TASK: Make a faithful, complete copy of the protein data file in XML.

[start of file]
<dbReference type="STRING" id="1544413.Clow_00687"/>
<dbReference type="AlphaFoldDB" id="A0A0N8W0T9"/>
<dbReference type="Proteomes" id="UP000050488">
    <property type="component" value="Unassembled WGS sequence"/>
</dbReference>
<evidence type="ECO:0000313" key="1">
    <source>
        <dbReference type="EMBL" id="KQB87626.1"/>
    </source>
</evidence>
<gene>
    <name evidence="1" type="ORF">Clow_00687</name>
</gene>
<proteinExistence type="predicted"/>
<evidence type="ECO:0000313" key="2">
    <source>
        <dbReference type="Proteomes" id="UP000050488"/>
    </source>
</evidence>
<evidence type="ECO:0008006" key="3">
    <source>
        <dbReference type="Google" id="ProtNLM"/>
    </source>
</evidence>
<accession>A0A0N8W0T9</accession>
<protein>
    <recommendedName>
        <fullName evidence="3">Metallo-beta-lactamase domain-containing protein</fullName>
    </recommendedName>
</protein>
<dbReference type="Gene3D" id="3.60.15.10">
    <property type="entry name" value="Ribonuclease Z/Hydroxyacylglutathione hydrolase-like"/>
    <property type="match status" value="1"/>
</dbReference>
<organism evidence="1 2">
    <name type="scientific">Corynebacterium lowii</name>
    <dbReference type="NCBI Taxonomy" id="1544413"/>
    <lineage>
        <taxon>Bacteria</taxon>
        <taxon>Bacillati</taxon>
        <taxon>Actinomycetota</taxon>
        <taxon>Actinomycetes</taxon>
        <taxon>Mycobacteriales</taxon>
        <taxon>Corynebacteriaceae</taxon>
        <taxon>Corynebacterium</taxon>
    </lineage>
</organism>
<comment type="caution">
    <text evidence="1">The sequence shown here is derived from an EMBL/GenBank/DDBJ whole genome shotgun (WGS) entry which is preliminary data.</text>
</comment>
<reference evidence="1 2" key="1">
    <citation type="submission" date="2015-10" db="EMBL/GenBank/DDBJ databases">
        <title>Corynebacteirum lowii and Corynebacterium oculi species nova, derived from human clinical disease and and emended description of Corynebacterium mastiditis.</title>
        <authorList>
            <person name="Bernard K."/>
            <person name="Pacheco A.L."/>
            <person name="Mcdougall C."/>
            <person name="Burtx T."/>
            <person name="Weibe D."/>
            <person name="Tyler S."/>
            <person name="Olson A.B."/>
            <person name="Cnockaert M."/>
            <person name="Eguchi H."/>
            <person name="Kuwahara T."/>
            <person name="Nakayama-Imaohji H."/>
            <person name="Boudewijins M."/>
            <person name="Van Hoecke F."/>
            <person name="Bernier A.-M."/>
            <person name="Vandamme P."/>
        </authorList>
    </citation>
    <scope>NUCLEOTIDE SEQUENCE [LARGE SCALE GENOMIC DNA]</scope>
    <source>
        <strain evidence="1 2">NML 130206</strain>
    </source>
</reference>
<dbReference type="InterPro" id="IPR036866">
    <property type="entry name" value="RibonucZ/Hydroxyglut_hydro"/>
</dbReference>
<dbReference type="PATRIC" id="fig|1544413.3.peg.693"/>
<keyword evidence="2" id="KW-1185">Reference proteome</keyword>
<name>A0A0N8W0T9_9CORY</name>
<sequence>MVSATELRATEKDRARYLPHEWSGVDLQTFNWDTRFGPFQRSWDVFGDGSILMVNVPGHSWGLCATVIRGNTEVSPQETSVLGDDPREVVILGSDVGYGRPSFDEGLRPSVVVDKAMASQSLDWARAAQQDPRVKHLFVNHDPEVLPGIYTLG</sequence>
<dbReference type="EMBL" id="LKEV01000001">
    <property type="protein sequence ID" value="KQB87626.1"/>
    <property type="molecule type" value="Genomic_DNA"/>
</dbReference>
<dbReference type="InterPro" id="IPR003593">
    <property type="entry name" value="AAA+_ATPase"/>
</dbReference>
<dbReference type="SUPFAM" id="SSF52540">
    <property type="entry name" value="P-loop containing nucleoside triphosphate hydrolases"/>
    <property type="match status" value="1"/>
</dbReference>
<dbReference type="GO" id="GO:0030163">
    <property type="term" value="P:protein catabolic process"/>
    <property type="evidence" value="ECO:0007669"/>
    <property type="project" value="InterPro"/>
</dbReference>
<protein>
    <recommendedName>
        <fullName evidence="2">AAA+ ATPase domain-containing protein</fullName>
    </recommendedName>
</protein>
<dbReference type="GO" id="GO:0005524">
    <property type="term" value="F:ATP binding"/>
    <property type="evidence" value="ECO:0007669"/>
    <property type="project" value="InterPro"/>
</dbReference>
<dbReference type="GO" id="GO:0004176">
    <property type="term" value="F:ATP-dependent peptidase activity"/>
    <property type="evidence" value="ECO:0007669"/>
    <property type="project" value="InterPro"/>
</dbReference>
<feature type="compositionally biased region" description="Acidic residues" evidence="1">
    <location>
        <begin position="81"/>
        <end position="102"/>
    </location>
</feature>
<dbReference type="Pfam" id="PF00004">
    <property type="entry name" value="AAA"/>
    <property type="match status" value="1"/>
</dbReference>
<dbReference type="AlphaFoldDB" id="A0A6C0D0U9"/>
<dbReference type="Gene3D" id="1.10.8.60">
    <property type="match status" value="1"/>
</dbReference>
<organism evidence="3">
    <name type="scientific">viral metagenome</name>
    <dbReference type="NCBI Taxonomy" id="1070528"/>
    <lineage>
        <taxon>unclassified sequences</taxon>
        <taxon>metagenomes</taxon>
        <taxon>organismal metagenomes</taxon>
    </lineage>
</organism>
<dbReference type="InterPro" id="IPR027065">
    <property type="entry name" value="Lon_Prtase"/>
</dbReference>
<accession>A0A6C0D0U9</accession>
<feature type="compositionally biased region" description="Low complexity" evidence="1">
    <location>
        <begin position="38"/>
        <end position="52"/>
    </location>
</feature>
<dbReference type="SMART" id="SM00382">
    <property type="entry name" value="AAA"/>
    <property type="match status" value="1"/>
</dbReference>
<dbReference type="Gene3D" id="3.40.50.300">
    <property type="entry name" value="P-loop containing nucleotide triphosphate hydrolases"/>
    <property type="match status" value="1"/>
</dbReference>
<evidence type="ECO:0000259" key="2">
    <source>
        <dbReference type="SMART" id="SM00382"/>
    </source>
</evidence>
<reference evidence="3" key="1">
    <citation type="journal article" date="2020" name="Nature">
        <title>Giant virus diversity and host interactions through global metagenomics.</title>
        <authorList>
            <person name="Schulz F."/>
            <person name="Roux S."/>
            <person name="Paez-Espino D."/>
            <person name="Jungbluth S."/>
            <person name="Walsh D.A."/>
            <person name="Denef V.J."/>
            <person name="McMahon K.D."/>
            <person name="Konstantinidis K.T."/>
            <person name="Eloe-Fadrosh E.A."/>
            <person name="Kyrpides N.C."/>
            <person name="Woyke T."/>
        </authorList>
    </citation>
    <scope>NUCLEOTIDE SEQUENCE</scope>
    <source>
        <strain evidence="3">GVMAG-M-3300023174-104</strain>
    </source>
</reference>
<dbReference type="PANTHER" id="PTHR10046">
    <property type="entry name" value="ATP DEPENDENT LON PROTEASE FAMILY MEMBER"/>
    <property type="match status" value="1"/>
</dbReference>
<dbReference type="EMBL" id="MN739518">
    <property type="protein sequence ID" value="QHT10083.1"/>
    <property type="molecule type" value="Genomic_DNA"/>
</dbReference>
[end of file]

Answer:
<dbReference type="STRING" id="1544413.Clow_00687"/>
<dbReference type="AlphaFoldDB" id="A0A0N8W0T9"/>
<dbReference type="Proteomes" id="UP000050488">
    <property type="component" value="Unassembled WGS sequence"/>
</dbReference>
<evidence type="ECO:0000313" key="1">
    <source>
        <dbReference type="EMBL" id="KQB87626.1"/>
    </source>
</evidence>
<gene>
    <name evidence="1" type="ORF">Clow_00687</name>
</gene>
<proteinExistence type="predicted"/>
<evidence type="ECO:0000313" key="2">
    <source>
        <dbReference type="Proteomes" id="UP000050488"/>
    </source>
</evidence>
<evidence type="ECO:0008006" key="3">
    <source>
        <dbReference type="Google" id="ProtNLM"/>
    </source>
</evidence>
<accession>A0A0N8W0T9</accession>
<protein>
    <recommendedName>
        <fullName evidence="3">Metallo-beta-lactamase domain-containing protein</fullName>
    </recommendedName>
</protein>
<dbReference type="Gene3D" id="3.60.15.10">
    <property type="entry name" value="Ribonuclease Z/Hydroxyacylglutathione hydrolase-like"/>
    <property type="match status" value="1"/>
</dbReference>
<organism evidence="1 2">
    <name type="scientific">Corynebacterium lowii</name>
    <dbReference type="NCBI Taxonomy" id="1544413"/>
    <lineage>
        <taxon>Bacteria</taxon>
        <taxon>Bacillati</taxon>
        <taxon>Actinomycetota</taxon>
        <taxon>Actinomycetes</taxon>
        <taxon>Mycobacteriales</taxon>
        <taxon>Corynebacteriaceae</taxon>
        <taxon>Corynebacterium</taxon>
    </lineage>
</organism>
<comment type="caution">
    <text evidence="1">The sequence shown here is derived from an EMBL/GenBank/DDBJ whole genome shotgun (WGS) entry which is preliminary data.</text>
</comment>
<reference evidence="1 2" key="1">
    <citation type="submission" date="2015-10" db="EMBL/GenBank/DDBJ databases">
        <title>Corynebacteirum lowii and Corynebacterium oculi species nova, derived from human clinical disease and and emended description of Corynebacterium mastiditis.</title>
        <authorList>
            <person name="Bernard K."/>
            <person name="Pacheco A.L."/>
            <person name="Mcdougall C."/>
            <person name="Burtx T."/>
            <person name="Weibe D."/>
            <person name="Tyler S."/>
            <person name="Olson A.B."/>
            <person name="Cnockaert M."/>
            <person name="Eguchi H."/>
            <person name="Kuwahara T."/>
            <person name="Nakayama-Imaohji H."/>
            <person name="Boudewijins M."/>
            <person name="Van Hoecke F."/>
            <person name="Bernier A.-M."/>
            <person name="Vandamme P."/>
        </authorList>
    </citation>
    <scope>NUCLEOTIDE SEQUENCE [LARGE SCALE GENOMIC DNA]</scope>
    <source>
        <strain evidence="1 2">NML 130206</strain>
    </source>
</reference>
<dbReference type="InterPro" id="IPR036866">
    <property type="entry name" value="RibonucZ/Hydroxyglut_hydro"/>
</dbReference>
<dbReference type="PATRIC" id="fig|1544413.3.peg.693"/>
<keyword evidence="2" id="KW-1185">Reference proteome</keyword>
<name>A0A0N8W0T9_9CORY</name>
<sequence>MVSATELRATEKDRARYLPHEWSGVDLQTFNWDTRFGPFQRSWDVFGDGSILMVNVPGHSWGLCATVIRGNTEVSPQETSVLGDDPREVVILGSDVGYGRPSFDEGLRPSVVVDKAMASQSLDWARAAQQDPRVKHLFVNHDPEVLPGIYTLG</sequence>
<dbReference type="EMBL" id="LKEV01000001">
    <property type="protein sequence ID" value="KQB87626.1"/>
    <property type="molecule type" value="Genomic_DNA"/>
</dbReference>
<dbReference type="InterPro" id="IPR003593">
    <property type="entry name" value="AAA+_ATPase"/>
</dbReference>
<dbReference type="SUPFAM" id="SSF52540">
    <property type="entry name" value="P-loop containing nucleoside triphosphate hydrolases"/>
    <property type="match status" value="1"/>
</dbReference>
<dbReference type="GO" id="GO:0030163">
    <property type="term" value="P:protein catabolic process"/>
    <property type="evidence" value="ECO:0007669"/>
    <property type="project" value="InterPro"/>
</dbReference>
<protein>
    <recommendedName>
        <fullName evidence="2">AAA+ ATPase domain-containing protein</fullName>
    </recommendedName>
</protein>
<dbReference type="GO" id="GO:0005524">
    <property type="term" value="F:ATP binding"/>
    <property type="evidence" value="ECO:0007669"/>
    <property type="project" value="InterPro"/>
</dbReference>
<dbReference type="GO" id="GO:0004176">
    <property type="term" value="F:ATP-dependent peptidase activity"/>
    <property type="evidence" value="ECO:0007669"/>
    <property type="project" value="InterPro"/>
</dbReference>
<feature type="compositionally biased region" description="Acidic residues" evidence="1">
    <location>
        <begin position="81"/>
        <end position="102"/>
    </location>
</feature>
<dbReference type="Pfam" id="PF00004">
    <property type="entry name" value="AAA"/>
    <property type="match status" value="1"/>
</dbReference>
<dbReference type="AlphaFoldDB" id="A0A6C0D0U9"/>
<dbReference type="Gene3D" id="1.10.8.60">
    <property type="match status" value="1"/>
</dbReference>
<organism evidence="3">
    <name type="scientific">viral metagenome</name>
    <dbReference type="NCBI Taxonomy" id="1070528"/>
    <lineage>
        <taxon>unclassified sequences</taxon>
        <taxon>metagenomes</taxon>
        <taxon>organismal metagenomes</taxon>
    </lineage>
</organism>
<dbReference type="InterPro" id="IPR027065">
    <property type="entry name" value="Lon_Prtase"/>
</dbReference>
<accession>A0A6C0D0U9</accession>
<feature type="compositionally biased region" description="Low complexity" evidence="1">
    <location>
        <begin position="38"/>
        <end position="52"/>
    </location>
</feature>
<dbReference type="SMART" id="SM00382">
    <property type="entry name" value="AAA"/>
    <property type="match status" value="1"/>
</dbReference>
<dbReference type="Gene3D" id="3.40.50.300">
    <property type="entry name" value="P-loop containing nucleotide triphosphate hydrolases"/>
    <property type="match status" value="1"/>
</dbReference>
<evidence type="ECO:0000259" key="2">
    <source>
        <dbReference type="SMART" id="SM00382"/>
    </source>
</evidence>
<reference evidence="3" key="1">
    <citation type="journal article" date="2020" name="Nature">
        <title>Giant virus diversity and host interactions through global metagenomics.</title>
        <authorList>
            <person name="Schulz F."/>
            <person name="Roux S."/>
            <person name="Paez-Espino D."/>
            <person name="Jungbluth S."/>
            <person name="Walsh D.A."/>
            <person name="Denef V.J."/>
            <person name="McMahon K.D."/>
            <person name="Konstantinidis K.T."/>
            <person name="Eloe-Fadrosh E.A."/>
            <person name="Kyrpides N.C."/>
            <person name="Woyke T."/>
        </authorList>
    </citation>
    <scope>NUCLEOTIDE SEQUENCE</scope>
    <source>
        <strain evidence="3">GVMAG-M-3300023174-104</strain>
    </source>
</reference>
<dbReference type="PANTHER" id="PTHR10046">
    <property type="entry name" value="ATP DEPENDENT LON PROTEASE FAMILY MEMBER"/>
    <property type="match status" value="1"/>
</dbReference>
<dbReference type="EMBL" id="MN739518">
    <property type="protein sequence ID" value="QHT10083.1"/>
    <property type="molecule type" value="Genomic_DNA"/>
</dbReference>